Biological wonder of evolution is far from random
“The human eye, or brain, or body, are marvelous and complex. To believe they could result from random mutation is like believing a tornado could sweep through an aircraft factory and put together a 747.”
True enough. But this typical anti-evolution statement has nothing to do with evolution.
The blueprints for constructing and maintaining our bodies are stored in long, parallel chains of DNA. For the information to be stored and read, the DNA chains must be disassembled. This means they can’t be held together too strongly – if they were, their information could not be read; we wouldn’t be able to carry out the processes that keep us alive.
The fact that DNA is easy to take apart means that it is also easily damaged – by chemicals, by radiation, by excessive heat. A bit of damaged DNA is a mutation – an incorrect bit of blueprint. Cancer is only the best-known (and most-feared) of a myriad of diseases that can result from mutations in our DNA. Some of these diseases may strike when we’re old, some when we’re still young.
Mutations are not all bad; if every cell, every organism were exactly like its parent(s), all life would still dwell, as single-cells, at the bottom of the sea. Mutations provide the raw material for evolution.
But mutations are random. Like the whirlwind in the Boeing plant, how could they add up into such beings as ourselves?
Mutation only provides the raw material for evolution. Charles Darwin’s accomplishment was to explain how these random events could be organized to give evolution a direction.
Gardeners who save seeds to plant the next year don’t save just any seeds. Rather, they save the seeds from the sweetest melons, the brightest flowers, the largest ears of corn. Farmers have been improving their fruits and vegetables for thousands of years through careful selection of seed.
Darwin’s great insight was that nature does the same thing. Suppose a mutation causes a childhood disease. The unfortunate victim is then less likely to reach reproductive age. Such a mutation does not get passed to future generations.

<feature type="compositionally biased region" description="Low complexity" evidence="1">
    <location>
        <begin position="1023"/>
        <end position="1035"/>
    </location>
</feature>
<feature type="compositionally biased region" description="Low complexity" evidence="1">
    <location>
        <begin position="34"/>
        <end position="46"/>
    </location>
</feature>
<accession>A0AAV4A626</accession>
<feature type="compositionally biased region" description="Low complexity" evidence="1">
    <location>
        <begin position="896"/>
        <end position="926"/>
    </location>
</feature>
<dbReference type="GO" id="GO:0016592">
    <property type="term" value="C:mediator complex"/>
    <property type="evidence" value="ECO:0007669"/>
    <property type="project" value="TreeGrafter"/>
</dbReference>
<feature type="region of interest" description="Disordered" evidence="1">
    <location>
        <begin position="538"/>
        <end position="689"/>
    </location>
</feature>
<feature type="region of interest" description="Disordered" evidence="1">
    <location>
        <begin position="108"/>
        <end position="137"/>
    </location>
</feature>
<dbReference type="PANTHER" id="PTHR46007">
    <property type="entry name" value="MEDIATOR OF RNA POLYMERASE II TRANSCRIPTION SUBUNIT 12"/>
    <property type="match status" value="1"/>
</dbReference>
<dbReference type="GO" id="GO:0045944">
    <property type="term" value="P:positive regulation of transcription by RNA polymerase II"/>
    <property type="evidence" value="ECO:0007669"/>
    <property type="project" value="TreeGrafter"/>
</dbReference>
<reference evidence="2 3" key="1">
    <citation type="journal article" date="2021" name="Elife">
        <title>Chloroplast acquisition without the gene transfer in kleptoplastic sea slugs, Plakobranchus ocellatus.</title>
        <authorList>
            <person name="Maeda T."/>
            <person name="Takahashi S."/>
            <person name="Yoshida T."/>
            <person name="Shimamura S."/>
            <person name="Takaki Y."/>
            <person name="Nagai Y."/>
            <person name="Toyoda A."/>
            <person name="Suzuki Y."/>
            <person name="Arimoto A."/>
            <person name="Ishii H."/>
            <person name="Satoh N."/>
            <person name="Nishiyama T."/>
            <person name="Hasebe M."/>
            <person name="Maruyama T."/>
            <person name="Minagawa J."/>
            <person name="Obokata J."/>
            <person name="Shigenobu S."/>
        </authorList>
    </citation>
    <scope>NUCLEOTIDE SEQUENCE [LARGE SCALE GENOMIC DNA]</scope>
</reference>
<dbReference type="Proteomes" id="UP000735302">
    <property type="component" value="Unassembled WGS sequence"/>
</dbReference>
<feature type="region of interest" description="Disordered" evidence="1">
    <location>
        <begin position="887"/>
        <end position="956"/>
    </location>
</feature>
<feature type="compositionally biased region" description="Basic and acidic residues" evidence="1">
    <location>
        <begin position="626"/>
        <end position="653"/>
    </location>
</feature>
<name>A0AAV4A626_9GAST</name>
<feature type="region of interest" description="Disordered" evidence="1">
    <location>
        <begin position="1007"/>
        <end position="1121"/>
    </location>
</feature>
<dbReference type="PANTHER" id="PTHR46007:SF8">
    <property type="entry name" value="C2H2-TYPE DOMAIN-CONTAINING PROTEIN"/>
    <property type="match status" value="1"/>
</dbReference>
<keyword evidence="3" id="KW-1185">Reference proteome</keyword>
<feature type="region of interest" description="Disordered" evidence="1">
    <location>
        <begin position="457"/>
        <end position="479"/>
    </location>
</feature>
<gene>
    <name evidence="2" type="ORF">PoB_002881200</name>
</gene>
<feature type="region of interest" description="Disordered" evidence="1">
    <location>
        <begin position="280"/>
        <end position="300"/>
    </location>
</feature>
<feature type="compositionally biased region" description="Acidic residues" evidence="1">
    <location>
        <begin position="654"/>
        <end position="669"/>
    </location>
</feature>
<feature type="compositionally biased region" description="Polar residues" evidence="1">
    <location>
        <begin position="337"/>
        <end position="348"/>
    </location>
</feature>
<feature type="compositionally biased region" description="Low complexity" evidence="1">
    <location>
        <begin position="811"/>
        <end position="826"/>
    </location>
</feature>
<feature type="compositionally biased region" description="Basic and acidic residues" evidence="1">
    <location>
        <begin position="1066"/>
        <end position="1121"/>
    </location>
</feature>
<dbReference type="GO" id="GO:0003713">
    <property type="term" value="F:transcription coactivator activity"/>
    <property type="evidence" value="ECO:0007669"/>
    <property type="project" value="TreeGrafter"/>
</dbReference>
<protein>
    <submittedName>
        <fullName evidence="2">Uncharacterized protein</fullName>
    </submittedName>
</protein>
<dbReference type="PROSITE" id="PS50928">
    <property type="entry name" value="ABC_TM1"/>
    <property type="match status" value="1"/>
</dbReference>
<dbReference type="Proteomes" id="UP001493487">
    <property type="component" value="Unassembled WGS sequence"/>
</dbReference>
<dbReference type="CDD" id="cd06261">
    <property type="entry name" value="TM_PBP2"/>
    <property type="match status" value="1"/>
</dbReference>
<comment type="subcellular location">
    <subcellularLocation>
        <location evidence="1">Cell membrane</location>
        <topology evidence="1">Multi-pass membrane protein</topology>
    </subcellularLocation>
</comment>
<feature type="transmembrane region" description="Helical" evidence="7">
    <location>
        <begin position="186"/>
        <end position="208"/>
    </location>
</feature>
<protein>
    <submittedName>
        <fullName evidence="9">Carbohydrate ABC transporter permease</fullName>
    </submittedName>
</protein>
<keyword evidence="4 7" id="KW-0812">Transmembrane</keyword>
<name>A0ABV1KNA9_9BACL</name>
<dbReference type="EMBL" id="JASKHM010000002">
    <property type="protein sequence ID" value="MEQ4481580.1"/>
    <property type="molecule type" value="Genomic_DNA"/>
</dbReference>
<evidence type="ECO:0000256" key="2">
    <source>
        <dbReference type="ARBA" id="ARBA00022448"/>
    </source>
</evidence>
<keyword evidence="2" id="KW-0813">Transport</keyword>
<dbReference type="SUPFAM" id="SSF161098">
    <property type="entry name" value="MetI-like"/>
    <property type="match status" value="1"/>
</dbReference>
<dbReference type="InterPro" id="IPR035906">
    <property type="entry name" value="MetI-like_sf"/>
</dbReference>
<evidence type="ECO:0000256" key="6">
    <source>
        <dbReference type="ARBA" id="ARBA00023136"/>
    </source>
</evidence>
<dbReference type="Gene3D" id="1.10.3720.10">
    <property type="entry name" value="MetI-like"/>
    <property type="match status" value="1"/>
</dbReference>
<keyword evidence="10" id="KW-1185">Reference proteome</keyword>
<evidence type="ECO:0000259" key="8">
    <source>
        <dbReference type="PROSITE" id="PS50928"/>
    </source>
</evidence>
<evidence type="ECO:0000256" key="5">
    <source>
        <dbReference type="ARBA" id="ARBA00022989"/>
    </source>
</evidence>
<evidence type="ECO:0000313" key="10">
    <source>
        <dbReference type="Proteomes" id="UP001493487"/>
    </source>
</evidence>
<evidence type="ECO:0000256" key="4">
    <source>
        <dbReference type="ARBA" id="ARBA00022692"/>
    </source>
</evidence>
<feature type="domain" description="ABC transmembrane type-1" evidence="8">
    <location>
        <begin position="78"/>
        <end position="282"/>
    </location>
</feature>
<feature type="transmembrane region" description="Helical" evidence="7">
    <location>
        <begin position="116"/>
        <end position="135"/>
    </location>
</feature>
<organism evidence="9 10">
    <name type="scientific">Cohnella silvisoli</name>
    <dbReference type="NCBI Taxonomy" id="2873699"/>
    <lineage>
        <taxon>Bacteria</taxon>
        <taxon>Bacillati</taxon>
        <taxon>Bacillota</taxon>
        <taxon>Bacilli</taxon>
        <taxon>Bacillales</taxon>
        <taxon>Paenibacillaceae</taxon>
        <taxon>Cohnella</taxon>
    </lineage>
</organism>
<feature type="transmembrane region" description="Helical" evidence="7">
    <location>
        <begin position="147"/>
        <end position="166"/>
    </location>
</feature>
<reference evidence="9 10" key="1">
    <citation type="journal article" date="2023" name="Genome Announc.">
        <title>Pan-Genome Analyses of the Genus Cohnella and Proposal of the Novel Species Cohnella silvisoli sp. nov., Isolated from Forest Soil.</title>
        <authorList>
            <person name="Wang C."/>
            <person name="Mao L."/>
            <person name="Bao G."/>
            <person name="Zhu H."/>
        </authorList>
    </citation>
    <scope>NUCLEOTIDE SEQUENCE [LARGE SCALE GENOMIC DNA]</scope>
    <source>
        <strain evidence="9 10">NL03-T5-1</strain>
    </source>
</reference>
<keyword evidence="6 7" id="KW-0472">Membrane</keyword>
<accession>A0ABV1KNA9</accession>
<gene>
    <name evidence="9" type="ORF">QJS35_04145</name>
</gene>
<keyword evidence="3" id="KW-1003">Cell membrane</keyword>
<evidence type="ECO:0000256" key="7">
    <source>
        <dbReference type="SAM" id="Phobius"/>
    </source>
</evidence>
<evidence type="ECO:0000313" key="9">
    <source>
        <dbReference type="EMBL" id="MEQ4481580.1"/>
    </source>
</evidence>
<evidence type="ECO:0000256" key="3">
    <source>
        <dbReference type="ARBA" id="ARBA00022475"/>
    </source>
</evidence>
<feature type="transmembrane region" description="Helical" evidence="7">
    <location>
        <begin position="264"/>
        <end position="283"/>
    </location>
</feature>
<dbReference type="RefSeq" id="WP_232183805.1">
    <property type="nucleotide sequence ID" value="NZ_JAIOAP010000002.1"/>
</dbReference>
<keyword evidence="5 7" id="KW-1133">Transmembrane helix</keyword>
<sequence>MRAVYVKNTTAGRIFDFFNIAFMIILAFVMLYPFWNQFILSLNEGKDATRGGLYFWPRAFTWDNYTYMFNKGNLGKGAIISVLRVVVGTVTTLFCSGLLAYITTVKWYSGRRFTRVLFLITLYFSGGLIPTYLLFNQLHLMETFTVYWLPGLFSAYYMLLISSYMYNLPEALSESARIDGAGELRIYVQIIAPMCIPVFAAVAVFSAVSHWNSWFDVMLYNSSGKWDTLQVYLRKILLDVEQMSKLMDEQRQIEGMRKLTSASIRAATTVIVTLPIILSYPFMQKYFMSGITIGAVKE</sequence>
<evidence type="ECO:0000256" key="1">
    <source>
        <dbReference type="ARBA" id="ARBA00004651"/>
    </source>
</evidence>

Another mutation, though, could endow its bearer with slightly sharper claws, sharper eyesight, or sharper mental abilities. These, in turn, could make the organism better able to obtain food. Better-fed, it is more likely to find a mate, and thus to leave offspring, some of which will carry the new mutation and be more likely to leave offspring themselves.
Bearing more and more offspring, their descendants will comprise an ever-larger portion of the population. The mutation will become common, and the population will have evolved.
Very small changes – in claws, or eyesight, or reasoning – would yield only very small advantages. Could these be enough to bring about evolution? Think of Las Vegas, where casinos need only a small percent advantage – a small percent of non-randomness – to rake in billions of dollars from people unclear on the concept of probability.
Soon the redbud trees will flower again, their reddish-mauve flowers very similar to the flowers of the peas in our gardens. Then they’ll set fruit: pea pods will hang from their stems. Botanists classify redbud and garden pea together, in the pea family. Both are descendants of a common ancestor that lived (and bore pea pods) some millions of years ago.
Without evolution, biology is a jumble of unrelated coincidences. Evolution, as J.B.S. Haldane put it three-quarters of a century ago, makes biology make sense.
Trained as a biologist, Alan Stahler is also an amateur astronomer. He teaches biology and geology at Bitney Springs Charter High School, and will start evening classes in astronomy and nature for adults and children at Sierra Friends Center (273-3183) in February. His science programs can be heard at noon on alternate Tuesdays on KVMR-FM (89.5).
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